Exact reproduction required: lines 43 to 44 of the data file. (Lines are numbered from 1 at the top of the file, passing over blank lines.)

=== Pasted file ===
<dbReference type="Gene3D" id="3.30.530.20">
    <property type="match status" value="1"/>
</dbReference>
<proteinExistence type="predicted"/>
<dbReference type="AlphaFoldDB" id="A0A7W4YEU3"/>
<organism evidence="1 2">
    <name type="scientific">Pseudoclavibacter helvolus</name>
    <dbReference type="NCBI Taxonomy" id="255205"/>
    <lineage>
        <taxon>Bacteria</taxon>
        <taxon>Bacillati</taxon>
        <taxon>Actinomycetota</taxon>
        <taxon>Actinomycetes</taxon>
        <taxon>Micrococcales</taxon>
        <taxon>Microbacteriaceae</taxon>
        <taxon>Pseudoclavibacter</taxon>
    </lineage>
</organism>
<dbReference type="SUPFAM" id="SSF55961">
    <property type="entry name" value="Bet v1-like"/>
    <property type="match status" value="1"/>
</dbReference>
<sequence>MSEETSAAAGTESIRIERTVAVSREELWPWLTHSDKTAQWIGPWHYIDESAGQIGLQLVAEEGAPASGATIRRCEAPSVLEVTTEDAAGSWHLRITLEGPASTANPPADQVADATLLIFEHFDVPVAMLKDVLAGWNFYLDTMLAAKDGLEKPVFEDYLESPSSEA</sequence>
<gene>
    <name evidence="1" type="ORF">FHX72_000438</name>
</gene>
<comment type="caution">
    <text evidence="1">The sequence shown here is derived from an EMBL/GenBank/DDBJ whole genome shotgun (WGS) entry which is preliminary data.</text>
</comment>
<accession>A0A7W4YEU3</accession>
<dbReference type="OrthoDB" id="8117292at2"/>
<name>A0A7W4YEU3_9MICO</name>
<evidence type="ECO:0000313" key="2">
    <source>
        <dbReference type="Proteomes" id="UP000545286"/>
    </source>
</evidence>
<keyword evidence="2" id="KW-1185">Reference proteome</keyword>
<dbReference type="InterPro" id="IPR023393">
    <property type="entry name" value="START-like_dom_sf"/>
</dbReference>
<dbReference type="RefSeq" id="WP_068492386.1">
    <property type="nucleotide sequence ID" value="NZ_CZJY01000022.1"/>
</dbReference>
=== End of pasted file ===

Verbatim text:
    <property type="nucleotide sequence ID" value="NZ_CZJY01000022.1"/>
</dbReference>